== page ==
In 2005, the Infectious Diseases Society of America and the American Thoracic Society published guidelines regarding treatment of health care–associated pneumonia (HCAP). These guidelines recommend MRSA coverage as well as 2 antipseudo‐monal antibiotics for patients with HCAP. In December 2007, an electronic survey with hypothetical HCAP cases was sent to 228 UCSD physicians most likely to care for inpatients with pneumonia to assess prescribing patterns. Performance was poor, with respondents choosing antibiotic regimens consistent with guidelines only 21% of the time. This was followed by a brief, 1‐screen educational intervention explaining criteria for HCAP and reviewing appropriate guideline‐recommended antibiotics for HCAP. This study assessed whether the educational intervention raised awareness of HCAP enough to influence antibiotic prescription patterns.
We retrospectively reviewed the antibiotics selected within 48 hours of admission for all patients admitted at UCSD with a diagnosis of pneumonia (ICD‐9 codes 480–486 and 487.0) between September 2007 and March 2008. Antibiotics were reviewed and classified as meeting HCAP criteria (MRSA coverage and 2 antipseudomonal antibiotics), community‐acquired pneumonia (CAP) criteria (respiratory fluoroquinolone, or a combination of a third‐generation cephalosporin plus azithromycin or doxycycline), or other. Antibiotic selection in the preintervention period (September–November 2007) was compared to antibiotic selection in the postinterven‐tion period (January–March 2008) using the chi‐square test.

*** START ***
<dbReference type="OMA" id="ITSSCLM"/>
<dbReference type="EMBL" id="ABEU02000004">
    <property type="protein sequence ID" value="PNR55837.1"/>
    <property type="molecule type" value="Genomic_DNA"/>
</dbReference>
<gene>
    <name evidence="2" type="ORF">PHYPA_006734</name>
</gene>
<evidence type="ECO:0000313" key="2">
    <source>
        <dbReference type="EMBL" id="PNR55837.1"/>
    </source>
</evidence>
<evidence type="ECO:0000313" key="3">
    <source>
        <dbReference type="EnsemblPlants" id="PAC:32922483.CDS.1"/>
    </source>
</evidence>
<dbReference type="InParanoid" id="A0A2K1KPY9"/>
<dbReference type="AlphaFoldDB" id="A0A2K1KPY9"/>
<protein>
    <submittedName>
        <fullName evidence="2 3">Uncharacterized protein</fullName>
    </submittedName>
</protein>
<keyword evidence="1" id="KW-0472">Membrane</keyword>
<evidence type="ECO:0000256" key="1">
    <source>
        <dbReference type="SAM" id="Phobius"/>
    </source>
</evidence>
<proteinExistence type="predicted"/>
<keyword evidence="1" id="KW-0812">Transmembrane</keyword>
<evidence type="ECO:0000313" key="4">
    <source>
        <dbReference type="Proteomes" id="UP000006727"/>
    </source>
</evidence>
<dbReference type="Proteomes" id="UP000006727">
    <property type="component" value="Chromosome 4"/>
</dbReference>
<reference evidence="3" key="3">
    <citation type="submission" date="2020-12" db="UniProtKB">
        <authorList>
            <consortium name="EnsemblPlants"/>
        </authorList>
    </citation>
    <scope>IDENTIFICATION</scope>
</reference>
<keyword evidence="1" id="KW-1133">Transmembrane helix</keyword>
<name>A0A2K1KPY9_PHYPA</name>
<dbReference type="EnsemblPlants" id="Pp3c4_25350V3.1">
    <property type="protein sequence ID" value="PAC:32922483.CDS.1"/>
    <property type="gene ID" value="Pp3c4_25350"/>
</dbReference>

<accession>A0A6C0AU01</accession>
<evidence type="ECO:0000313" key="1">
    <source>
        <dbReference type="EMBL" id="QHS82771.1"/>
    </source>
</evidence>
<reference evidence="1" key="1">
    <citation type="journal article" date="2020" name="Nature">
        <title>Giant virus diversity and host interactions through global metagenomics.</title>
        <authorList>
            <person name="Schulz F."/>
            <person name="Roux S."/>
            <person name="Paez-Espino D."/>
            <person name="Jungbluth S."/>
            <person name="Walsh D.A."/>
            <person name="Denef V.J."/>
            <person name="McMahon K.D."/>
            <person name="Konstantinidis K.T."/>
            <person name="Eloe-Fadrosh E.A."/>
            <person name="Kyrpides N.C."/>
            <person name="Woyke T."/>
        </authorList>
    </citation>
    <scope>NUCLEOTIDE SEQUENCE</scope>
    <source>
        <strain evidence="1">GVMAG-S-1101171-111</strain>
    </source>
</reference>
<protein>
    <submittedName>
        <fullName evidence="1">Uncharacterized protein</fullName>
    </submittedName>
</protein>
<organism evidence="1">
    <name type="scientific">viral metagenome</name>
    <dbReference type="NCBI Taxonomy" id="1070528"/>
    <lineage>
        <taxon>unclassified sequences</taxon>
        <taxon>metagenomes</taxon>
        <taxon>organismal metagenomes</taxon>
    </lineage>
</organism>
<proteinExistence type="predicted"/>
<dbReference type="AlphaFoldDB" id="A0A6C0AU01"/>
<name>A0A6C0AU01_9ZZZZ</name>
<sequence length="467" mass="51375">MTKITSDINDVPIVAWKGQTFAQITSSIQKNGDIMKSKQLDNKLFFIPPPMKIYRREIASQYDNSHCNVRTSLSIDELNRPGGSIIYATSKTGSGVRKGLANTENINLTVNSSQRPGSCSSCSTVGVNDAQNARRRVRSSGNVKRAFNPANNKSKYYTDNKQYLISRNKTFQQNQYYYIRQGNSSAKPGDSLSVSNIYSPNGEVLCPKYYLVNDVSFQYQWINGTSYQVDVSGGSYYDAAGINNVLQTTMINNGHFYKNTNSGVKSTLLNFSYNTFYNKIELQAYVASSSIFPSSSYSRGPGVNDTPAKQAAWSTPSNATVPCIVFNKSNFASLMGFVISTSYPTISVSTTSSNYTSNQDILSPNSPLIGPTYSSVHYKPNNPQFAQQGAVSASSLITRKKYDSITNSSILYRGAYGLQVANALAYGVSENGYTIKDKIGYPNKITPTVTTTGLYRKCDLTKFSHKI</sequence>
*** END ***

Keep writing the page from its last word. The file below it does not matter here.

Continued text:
A total of 584 cases of pneumonia were identified during the study period. The percentage of patients treated with guideline‐recommended antibiotics for HCAP increased from 23% in September–November 2007 to 32% in January–March 2008 (P = 0,03). The percentage of patients treated with CAP antibiotics decreased from 41% to 34% (P = 0.13). The percentage of patients prescribed at least 1 antipseudomonal antibiotic increased from 49% to 57% (P = 0.08).
Utilization of guideline‐recommended antibiotics for HCAP increased after administration of an educational survey. Although it is a widely held tenet that educational interventions are not sufficient motivators of quality improvement and that changes require more systematic interventions, these data suggest that our brief, targeted educational intervention may have played a role in increasing awareness of HCAP and altering antibiotic prescription patterns.
B. Huang, UCSD Medical Center, employment; G. Seymann, UCSD Medical Center, employment.
To cite this abstract:Huang B, Seymann G. Increased Utilization of Guideline‐Recommended Antibiotics for Health Care–Associated Pneumonia Following an Educational Intervention. Abstract published at Hospital Medicine 2009, May 14-17, Chicago, Ill. Abstract 47. Journal of Hospital Medicine. 2009; 4 (suppl 1). https://www.shmabstracts.com/abstract/increased-utilization-of-guidelinerecommended-antibiotics-for-health-careassociated-pneumonia-following-an-educational-intervention/. Accessed September 16, 2019.